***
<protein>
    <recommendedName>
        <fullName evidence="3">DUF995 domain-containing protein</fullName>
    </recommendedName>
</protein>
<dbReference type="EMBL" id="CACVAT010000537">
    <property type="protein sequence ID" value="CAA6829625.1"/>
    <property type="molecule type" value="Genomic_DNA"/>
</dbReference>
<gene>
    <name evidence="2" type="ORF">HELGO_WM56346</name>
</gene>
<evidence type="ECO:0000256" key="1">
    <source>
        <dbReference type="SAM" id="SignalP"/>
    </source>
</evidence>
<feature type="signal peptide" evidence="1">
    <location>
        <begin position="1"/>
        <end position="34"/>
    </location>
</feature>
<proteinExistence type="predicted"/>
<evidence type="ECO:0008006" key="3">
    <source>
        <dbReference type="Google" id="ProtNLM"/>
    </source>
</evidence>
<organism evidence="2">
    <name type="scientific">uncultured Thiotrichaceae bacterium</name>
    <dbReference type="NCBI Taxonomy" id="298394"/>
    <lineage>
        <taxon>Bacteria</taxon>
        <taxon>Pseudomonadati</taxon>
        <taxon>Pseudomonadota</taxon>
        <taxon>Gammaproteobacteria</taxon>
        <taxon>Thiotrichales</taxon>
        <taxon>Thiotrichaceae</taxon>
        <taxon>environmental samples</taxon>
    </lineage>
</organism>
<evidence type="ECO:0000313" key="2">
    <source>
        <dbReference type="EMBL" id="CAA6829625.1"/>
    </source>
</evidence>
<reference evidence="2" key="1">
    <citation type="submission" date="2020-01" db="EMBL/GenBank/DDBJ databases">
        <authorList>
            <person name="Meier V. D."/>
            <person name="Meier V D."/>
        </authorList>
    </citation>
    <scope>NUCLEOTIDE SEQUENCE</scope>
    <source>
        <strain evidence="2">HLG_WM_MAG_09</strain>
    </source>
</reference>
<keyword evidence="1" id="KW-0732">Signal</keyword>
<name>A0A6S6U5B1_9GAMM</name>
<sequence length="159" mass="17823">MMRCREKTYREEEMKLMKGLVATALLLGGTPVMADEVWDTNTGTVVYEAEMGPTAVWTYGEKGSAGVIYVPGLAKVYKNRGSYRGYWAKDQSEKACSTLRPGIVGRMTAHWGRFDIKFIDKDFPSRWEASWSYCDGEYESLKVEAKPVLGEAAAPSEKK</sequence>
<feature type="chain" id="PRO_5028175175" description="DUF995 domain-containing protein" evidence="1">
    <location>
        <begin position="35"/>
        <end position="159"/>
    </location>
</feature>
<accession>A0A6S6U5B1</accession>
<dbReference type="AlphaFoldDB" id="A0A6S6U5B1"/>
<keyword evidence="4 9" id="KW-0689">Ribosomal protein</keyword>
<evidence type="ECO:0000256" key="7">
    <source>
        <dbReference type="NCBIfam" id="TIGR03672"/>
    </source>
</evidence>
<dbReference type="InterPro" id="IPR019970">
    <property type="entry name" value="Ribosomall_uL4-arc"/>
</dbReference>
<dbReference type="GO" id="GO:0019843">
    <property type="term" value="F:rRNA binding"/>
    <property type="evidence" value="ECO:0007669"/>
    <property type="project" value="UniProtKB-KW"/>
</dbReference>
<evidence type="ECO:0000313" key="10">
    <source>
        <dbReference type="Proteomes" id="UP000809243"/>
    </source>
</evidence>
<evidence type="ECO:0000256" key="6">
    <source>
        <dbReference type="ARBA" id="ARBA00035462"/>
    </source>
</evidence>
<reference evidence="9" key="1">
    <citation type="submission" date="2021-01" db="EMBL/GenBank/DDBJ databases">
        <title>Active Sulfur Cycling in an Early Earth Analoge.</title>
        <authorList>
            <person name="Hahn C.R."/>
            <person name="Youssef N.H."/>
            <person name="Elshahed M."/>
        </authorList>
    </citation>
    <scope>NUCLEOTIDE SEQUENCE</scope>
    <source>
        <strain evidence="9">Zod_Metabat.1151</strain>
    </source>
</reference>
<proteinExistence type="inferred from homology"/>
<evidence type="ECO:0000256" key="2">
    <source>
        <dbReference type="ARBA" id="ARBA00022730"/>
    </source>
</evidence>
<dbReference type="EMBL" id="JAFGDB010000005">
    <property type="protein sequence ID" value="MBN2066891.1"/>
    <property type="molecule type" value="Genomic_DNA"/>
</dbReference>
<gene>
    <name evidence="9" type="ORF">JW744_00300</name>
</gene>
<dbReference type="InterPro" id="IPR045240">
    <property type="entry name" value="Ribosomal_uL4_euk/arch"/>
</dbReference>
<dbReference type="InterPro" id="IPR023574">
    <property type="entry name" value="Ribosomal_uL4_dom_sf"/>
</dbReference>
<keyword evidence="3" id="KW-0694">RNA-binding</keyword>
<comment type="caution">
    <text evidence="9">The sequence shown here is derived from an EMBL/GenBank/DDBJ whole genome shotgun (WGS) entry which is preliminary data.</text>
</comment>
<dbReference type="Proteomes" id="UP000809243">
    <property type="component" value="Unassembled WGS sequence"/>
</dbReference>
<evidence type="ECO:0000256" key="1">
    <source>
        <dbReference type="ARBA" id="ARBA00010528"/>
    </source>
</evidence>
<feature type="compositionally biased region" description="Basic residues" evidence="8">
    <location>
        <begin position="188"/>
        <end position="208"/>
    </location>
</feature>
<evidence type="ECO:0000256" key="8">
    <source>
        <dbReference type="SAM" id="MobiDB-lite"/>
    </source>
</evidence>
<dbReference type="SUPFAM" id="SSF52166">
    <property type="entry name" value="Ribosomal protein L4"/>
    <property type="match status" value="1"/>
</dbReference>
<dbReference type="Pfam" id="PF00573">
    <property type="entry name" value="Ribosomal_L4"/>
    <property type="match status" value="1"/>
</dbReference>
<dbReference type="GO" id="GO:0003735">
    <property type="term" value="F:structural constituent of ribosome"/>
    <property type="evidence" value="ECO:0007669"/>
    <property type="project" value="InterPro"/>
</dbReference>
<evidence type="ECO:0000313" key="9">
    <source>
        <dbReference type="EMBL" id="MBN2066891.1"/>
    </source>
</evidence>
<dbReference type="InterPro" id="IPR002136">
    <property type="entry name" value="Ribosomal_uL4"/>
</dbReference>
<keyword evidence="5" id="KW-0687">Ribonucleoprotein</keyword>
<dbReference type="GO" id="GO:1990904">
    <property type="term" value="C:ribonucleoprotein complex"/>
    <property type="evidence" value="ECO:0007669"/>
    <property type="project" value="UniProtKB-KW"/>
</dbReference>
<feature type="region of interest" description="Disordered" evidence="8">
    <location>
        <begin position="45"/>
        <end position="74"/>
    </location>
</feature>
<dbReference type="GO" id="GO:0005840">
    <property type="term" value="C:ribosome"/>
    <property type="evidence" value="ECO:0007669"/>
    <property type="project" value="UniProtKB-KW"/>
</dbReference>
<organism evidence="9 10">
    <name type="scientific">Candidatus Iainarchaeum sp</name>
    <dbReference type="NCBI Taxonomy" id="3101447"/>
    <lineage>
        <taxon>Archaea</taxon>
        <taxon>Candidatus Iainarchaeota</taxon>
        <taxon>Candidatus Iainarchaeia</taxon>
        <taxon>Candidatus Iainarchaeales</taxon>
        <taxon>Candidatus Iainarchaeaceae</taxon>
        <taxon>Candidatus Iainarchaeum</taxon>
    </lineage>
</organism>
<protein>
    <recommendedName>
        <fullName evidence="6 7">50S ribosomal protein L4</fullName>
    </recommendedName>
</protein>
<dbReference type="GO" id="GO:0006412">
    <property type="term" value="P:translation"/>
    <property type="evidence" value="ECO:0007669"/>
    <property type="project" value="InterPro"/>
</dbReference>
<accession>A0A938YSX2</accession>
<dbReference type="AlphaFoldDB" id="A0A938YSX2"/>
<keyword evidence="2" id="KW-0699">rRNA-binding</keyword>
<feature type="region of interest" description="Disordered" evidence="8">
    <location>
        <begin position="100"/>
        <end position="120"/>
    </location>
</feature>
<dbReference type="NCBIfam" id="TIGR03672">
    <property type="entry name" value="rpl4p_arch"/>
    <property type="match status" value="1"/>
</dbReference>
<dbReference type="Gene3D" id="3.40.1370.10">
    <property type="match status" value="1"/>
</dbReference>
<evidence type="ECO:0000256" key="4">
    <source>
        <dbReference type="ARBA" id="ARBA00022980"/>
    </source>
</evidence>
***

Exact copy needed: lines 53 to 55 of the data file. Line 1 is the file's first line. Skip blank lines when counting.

        </authorList>
    </citation>
    <scope>NUCLEOTIDE SEQUENCE</scope>